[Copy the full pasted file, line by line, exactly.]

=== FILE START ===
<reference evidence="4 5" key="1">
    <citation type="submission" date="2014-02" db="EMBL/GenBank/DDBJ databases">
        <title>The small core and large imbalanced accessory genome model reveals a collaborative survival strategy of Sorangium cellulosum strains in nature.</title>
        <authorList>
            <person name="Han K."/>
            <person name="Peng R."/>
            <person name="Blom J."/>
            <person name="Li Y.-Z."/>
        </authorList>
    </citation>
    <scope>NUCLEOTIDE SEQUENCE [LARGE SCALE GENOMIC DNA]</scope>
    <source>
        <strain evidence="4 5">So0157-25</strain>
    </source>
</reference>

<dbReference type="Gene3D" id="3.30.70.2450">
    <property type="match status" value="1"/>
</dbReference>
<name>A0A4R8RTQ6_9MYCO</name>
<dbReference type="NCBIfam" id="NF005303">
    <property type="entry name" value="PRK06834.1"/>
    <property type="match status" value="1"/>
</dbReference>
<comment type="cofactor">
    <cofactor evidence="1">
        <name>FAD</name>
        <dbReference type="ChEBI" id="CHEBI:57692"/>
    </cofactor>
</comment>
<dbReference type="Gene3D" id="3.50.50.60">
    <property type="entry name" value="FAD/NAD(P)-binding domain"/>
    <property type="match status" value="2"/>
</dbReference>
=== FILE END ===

<reference evidence="4 5" key="1">
    <citation type="submission" date="2014-02" db="EMBL/GenBank/DDBJ databases">
        <title>The small core and large imbalanced accessory genome model reveals a collaborative survival strategy of Sorangium cellulosum strains in nature.</title>
        <authorList>
            <person name="Han K."/>
            <person name="Peng R."/>
            <person name="Blom J."/>
            <person name="Li Y.-Z."/>
        </authorList>
    </citation>
    <scope>NUCLEOTIDE SEQUENCE [LARGE SCALE GENOMIC DNA]</scope>
    <source>
        <strain evidence="4 5">So0157-25</strain>
    </source>
</reference>

<dbReference type="Gene3D" id="3.30.70.2450">
    <property type="match status" value="1"/>
</dbReference>
<name>A0A4R8RTQ6_9MYCO</name>
<dbReference type="NCBIfam" id="NF005303">
    <property type="entry name" value="PRK06834.1"/>
    <property type="match status" value="1"/>
</dbReference>
<comment type="cofactor">
    <cofactor evidence="1">
        <name>FAD</name>
        <dbReference type="ChEBI" id="CHEBI:57692"/>
    </cofactor>
</comment>
<dbReference type="Gene3D" id="3.50.50.60">
    <property type="entry name" value="FAD/NAD(P)-binding domain"/>
    <property type="match status" value="2"/>
</dbReference>